Movie revenue vs. art

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Movie revenue vs. art


The Hollywood blockbuster “Pirates of the Caribbean 3”, follows another blockbuster movie sequel, “Spider-Man 3,” with huge numbers at the box office. Pirates 3 sold more than a million tickets in the two days after it was released on May 23. That breaks the box-office record of the Korean film “The Host.”
Pirates 3 was shown on 860 screens, breaking the record of “Spider-Man 3,” which was shown on 816 screens.
The success of these Hollywood blockbusters increases the concern of Chungmuro, the center of Korean film production, since no Korean movies appear able to hold their own against the upcoming challenges of “Shrek 3”, “Die Hard 4” and the forth film in the “Harry Potter” series.
The Korean film “Secret Sunshine,” which was invited to the prestigious Cannes Film Festival, is no exception.
Released on the same day as Pirates 3, “Secret Sunshine” attracted a modest crowd; 130,000 people in two days. And there is more gloomy news from the Cannes Film Festival ― sales of the Korean films have fallen off. “Secret Sunshine” is a movie that explores the meaning of life from the perspective of a woman who is thrashed to the very end of life. Indeed, the title of the movie, secret sunshine, is key to understanding the story, which inquires where there may be a secret light that makes us keep on trying despite a life that is full of desperation.
Critics at Cannes praised the somber work of director Lee Chang-dong and the fine performance of actress Jeon Do-yeon.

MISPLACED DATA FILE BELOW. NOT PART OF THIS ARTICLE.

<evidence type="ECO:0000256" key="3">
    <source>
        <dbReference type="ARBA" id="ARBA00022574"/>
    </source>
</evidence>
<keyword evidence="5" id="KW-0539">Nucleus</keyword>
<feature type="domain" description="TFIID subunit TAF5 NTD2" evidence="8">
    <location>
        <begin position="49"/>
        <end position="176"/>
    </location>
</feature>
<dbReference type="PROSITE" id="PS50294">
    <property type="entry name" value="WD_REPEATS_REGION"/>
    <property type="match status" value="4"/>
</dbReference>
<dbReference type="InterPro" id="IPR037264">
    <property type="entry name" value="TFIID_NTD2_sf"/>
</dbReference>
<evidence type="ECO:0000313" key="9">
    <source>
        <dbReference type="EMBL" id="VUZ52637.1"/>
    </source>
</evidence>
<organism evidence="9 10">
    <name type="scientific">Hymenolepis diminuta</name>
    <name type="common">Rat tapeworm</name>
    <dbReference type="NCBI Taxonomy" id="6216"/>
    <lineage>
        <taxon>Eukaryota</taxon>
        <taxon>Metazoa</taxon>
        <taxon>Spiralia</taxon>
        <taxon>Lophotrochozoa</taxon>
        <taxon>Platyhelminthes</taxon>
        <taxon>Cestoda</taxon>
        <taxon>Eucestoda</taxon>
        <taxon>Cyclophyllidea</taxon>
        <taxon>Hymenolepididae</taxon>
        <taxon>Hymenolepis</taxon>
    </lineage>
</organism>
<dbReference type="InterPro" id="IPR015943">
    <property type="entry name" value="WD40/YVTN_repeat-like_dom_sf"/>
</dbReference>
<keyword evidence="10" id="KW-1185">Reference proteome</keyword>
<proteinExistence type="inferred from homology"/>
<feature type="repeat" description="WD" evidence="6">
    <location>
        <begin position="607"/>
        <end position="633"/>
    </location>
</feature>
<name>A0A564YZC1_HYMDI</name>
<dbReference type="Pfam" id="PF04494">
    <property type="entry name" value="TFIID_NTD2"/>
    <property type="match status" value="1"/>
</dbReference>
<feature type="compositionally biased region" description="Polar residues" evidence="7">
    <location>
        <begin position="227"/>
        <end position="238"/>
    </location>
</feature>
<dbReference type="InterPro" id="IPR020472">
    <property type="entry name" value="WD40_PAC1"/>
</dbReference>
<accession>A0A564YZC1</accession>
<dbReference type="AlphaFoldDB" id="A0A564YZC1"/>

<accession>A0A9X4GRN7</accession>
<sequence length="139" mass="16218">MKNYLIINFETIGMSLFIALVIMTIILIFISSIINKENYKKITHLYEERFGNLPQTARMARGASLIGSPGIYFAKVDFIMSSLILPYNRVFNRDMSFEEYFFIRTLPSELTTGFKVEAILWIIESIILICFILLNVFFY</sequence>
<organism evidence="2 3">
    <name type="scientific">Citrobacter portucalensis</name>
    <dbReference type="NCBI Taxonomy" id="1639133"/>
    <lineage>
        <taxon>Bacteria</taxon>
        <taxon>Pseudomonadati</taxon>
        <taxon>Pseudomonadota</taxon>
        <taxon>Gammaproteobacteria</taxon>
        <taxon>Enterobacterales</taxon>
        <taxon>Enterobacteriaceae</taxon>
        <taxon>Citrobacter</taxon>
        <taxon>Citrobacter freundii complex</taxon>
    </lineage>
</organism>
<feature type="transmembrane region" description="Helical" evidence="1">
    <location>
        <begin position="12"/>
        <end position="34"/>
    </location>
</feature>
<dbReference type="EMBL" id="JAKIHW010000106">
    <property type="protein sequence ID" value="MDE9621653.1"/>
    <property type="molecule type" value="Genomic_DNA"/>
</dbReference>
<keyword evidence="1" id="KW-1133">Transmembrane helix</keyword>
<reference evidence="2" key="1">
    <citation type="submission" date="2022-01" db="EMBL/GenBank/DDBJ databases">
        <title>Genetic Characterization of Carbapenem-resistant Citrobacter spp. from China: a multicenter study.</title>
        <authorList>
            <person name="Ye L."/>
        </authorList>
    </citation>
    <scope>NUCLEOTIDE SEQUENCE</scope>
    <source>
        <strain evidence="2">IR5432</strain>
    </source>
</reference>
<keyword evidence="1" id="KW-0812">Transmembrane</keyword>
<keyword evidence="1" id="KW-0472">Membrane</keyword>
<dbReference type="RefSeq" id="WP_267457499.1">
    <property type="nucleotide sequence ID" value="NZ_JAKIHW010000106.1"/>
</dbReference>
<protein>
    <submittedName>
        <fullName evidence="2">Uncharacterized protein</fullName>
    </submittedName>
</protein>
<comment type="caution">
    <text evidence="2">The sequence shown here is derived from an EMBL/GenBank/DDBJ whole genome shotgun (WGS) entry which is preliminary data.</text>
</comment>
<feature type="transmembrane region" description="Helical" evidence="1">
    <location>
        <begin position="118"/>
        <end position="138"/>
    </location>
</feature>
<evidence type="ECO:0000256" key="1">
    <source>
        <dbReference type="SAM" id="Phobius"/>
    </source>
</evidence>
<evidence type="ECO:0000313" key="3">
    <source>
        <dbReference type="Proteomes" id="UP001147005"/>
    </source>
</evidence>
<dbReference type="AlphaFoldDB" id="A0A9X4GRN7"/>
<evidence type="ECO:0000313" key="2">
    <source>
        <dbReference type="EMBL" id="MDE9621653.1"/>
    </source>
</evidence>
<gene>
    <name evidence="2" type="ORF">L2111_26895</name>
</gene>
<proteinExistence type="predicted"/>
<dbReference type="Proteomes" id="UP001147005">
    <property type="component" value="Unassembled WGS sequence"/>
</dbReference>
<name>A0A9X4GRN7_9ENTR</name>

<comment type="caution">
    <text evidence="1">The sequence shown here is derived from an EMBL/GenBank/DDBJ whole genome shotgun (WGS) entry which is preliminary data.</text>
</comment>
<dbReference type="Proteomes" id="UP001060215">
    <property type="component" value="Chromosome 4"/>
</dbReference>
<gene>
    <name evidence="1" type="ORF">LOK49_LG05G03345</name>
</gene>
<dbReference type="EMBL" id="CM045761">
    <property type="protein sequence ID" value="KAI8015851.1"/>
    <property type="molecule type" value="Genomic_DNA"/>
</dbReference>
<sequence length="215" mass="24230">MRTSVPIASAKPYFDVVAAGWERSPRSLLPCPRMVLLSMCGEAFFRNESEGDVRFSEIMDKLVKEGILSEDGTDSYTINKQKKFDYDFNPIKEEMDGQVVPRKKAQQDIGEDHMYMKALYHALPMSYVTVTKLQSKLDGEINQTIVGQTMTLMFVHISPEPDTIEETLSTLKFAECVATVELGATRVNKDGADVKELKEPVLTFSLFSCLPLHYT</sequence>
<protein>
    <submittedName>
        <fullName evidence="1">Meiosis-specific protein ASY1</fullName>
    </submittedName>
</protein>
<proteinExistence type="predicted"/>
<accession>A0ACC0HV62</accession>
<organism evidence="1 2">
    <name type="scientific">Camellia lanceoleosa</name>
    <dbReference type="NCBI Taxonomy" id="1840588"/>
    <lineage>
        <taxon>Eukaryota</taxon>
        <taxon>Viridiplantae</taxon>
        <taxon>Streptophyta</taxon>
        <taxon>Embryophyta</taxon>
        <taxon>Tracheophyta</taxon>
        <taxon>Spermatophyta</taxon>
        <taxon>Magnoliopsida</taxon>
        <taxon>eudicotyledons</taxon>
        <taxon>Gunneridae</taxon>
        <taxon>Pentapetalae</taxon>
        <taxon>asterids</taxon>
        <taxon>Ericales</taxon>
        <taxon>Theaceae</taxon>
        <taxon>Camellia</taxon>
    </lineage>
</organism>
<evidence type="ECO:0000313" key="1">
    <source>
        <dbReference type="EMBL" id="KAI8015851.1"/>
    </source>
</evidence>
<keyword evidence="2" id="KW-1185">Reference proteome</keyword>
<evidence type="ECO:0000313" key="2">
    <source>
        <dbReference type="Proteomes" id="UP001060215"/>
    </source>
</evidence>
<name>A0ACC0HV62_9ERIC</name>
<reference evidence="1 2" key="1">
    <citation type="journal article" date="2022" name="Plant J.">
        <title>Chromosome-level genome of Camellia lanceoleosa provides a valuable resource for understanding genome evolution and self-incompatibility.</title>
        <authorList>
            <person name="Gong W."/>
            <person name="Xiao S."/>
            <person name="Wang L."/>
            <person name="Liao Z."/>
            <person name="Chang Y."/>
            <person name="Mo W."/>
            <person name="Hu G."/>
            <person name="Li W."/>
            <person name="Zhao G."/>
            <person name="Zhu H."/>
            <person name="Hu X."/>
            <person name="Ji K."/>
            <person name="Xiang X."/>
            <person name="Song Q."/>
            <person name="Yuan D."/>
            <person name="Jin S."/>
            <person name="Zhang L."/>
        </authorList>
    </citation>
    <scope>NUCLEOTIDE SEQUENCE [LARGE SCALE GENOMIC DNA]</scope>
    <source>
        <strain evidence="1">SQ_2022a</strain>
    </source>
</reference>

Another actor in the film, Song Kang-ho, was attracted to the script from the moment he started to read it.
“I am happy not only as an actor but also as a movie fan to be a part of Secret Sunshine, Song said. “This movie reminds us of why we make movies.”
So we must not gauge the quality and message of a film like “Secret Sunshine” by the number of ticket sales.
It is unfair to say that despite selling one-tenth as many tickets as Pirates 3, that the Korean film has only one-tenth the value of the Disney blockbuster.
You can’t compare apples and oranges. A summer popcorn escape movie is bound to make big money, even if it does not promote valuable introspection on the meaning of life.
Movie critic Jung Sung-il said moviegoers who seek only light-hearted entertainment do not want comfort, but are embarked on a collective suicidal attempt. That’s too extreme. An art film or a serious dialogue film is a piece of work that can’t be measured by the amount of money it generates.

*The writer is a deputy culture and sports editor of the JoongAng Ilbo.

By Yang Sung-hee []
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